A groggy stumble down the stairs. A quick fumble with the toaster and the coffee maker, then it begins. Smells of cinder toffee, coffee, cinnamon and raisins, along with toasting bagel dough waft through the house. I finish ironing, sniffing through steam in anticipation of the autumnal aroma that creeps like fog along the ground; sweet and bitter, brought together with butter, the delicious dark notes of the year compliment the outside dew and chill.
The scents of warmth that I feel give me new attack on the painting before me. I relax into small brush strokes that highlight and shade. The feel of the whole piece starts to solidify in my mind and appear on the paper. This is the time when character and atmosphere are created, when the lines pencilled in are given texture and personality. If the sketching is the development of the character, this is the performance!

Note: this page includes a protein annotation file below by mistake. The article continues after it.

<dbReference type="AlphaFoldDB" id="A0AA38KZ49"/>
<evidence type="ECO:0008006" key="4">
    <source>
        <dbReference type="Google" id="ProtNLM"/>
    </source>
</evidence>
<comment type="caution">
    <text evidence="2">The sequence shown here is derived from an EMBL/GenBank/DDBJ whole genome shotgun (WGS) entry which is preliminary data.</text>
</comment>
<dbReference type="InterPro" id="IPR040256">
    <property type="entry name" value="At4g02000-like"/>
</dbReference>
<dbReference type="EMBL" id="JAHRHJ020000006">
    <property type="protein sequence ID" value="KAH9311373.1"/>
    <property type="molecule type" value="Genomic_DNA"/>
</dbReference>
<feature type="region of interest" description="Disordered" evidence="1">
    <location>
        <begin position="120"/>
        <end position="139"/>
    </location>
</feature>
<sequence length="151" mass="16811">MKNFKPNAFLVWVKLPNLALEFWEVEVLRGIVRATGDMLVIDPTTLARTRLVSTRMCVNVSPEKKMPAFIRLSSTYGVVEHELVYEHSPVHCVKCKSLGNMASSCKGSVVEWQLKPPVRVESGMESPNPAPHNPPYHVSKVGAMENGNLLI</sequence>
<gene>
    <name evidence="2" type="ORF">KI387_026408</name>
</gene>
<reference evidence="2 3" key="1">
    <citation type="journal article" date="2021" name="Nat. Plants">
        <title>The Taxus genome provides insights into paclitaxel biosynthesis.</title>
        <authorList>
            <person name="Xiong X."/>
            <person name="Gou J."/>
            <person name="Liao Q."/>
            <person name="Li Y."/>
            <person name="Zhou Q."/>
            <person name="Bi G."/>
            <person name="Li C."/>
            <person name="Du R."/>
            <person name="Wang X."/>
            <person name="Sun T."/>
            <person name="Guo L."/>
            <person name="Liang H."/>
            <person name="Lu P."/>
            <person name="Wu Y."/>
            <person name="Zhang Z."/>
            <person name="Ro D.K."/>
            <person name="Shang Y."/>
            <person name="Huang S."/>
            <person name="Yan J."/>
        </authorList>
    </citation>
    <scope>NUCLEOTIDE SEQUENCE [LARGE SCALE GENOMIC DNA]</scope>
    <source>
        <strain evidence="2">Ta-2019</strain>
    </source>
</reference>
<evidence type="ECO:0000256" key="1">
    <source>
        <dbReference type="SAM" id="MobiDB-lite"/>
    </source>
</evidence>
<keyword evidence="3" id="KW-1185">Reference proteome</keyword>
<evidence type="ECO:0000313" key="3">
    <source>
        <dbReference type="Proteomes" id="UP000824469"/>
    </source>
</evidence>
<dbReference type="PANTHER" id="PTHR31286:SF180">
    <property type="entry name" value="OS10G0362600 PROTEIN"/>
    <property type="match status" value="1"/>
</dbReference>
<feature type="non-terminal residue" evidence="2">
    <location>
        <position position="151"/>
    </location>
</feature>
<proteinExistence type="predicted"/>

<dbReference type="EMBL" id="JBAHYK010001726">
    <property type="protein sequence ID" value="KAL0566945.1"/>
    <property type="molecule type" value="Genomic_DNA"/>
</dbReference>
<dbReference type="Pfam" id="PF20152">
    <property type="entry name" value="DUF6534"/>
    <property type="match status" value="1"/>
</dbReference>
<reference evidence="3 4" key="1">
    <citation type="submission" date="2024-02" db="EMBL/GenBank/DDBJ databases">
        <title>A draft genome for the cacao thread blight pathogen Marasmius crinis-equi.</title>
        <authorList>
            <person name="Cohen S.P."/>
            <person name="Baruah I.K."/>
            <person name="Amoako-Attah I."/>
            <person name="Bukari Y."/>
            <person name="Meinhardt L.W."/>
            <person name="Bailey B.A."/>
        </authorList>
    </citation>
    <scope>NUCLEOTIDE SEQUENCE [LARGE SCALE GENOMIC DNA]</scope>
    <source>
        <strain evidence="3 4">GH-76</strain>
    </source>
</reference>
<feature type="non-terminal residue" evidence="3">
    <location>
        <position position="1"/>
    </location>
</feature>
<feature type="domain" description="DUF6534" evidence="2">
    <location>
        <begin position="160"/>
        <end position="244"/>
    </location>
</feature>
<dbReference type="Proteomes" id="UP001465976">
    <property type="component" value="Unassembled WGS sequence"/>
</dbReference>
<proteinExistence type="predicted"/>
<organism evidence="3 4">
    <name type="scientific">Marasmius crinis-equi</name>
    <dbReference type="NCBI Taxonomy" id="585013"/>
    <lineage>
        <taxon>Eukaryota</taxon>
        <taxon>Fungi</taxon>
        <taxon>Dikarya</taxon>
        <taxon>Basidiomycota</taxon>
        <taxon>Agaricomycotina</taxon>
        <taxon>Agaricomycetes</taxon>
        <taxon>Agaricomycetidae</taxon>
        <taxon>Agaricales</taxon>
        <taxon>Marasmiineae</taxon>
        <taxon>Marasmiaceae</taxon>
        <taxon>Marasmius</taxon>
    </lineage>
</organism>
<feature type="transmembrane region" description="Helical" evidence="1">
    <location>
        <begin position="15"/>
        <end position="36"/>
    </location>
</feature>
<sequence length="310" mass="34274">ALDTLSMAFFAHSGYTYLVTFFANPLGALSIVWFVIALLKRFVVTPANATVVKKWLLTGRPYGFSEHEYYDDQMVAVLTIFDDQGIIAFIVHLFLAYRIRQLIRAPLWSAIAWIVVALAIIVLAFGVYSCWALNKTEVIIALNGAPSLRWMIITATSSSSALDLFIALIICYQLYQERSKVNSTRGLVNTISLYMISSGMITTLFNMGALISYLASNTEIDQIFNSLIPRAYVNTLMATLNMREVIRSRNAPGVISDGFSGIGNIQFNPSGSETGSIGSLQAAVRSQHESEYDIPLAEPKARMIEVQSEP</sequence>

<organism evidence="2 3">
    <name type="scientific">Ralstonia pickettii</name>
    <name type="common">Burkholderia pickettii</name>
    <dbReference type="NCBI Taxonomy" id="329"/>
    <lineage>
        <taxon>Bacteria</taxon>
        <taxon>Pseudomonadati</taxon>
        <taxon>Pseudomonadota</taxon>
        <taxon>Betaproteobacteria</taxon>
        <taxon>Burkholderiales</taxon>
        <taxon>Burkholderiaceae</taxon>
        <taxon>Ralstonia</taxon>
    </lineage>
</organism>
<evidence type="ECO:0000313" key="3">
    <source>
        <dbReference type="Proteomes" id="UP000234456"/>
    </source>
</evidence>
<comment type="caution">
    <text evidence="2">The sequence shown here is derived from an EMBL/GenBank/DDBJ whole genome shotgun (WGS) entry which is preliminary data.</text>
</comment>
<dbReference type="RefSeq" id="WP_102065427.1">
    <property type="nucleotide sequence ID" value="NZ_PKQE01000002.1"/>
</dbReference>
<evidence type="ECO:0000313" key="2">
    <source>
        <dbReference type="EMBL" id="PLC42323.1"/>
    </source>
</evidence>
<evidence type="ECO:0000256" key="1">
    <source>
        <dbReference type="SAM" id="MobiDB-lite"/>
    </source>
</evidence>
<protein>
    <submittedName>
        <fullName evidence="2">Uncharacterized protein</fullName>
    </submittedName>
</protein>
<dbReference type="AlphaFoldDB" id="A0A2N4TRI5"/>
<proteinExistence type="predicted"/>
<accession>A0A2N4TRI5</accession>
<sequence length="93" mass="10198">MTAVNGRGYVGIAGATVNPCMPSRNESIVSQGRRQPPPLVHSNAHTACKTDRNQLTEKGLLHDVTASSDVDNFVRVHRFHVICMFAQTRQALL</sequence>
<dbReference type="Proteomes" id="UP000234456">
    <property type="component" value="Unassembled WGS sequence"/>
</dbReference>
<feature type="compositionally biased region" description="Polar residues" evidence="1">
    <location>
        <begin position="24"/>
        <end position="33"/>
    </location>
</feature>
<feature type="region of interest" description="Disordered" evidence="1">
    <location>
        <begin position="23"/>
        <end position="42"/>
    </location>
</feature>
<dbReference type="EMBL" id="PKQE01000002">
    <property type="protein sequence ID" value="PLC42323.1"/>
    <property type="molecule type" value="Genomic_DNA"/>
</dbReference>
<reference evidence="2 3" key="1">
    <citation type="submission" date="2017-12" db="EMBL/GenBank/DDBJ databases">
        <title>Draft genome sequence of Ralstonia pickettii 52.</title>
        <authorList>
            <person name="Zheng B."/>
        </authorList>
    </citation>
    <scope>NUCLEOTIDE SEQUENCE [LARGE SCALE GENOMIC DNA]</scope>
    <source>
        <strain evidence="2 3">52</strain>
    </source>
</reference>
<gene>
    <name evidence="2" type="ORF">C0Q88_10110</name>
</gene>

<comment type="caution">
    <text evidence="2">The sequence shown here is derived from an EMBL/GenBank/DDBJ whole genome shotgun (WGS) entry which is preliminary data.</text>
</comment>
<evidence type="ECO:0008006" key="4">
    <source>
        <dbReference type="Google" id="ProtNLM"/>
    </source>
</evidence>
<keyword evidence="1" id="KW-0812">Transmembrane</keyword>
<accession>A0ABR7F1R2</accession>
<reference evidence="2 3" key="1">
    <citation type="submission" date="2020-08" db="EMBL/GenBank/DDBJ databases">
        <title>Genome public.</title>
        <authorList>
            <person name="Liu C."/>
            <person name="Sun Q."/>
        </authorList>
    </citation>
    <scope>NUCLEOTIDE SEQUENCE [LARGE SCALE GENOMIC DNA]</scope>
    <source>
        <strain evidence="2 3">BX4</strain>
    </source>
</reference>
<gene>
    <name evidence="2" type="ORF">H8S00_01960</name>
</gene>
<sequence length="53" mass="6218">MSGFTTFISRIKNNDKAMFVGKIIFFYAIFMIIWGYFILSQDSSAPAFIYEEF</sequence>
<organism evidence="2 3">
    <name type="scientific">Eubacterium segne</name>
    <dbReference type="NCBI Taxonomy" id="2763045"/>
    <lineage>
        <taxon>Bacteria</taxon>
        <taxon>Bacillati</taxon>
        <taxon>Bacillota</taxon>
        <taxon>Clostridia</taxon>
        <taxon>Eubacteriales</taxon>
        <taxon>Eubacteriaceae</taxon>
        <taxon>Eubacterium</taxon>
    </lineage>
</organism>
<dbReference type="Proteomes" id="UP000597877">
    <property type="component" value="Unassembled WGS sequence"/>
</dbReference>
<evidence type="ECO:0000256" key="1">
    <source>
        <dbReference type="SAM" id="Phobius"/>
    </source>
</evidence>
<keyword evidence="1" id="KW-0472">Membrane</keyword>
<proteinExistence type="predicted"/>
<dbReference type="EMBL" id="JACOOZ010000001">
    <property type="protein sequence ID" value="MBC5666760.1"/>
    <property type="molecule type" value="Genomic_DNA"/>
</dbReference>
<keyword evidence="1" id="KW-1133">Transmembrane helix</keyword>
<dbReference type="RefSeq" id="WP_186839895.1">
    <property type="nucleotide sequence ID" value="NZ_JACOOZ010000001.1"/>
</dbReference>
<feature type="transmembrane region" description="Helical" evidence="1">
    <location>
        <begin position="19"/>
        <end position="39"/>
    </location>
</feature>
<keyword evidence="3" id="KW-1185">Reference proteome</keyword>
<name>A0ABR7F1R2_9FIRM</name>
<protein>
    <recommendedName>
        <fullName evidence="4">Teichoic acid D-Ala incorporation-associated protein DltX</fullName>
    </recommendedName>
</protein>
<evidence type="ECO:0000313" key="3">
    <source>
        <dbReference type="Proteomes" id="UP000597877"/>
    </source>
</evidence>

I bite into the bagel, and feel the warmth of the butter (which I overspread), dribbling off the bread, before washing it down with the sweet and smokey cinder toffee coffee, which has a woodiness that compliments the dark earthiness of the coffee. Whilst my mouth delights in this combination, and indulges in food that coaxes me back to life, my body finds its rhythm slowly, and I find myself pushing ideas further and further on the page, delighting in the detail and richness of the scene - making the fantastic a reality.
This relationship between the stimulation of taste and odour and my imaginative process has many facets. Most obviously food, and especially smells, evoke a sense of place - but also of ideas. Eating the bagels, smelling the coffee and the cinnamon I am transported to many places on my tongue: it is late winter in New York at the Tasty Dinner on 30th street; it is an English park full of conkers on a misty autumn morning; it is outside the Pantheon at the cool break of a summer's day watching tourists arrive to begin their awe.
With all this flooding in, it is hardly surprising that I feel a need to create, to explore and to wonder.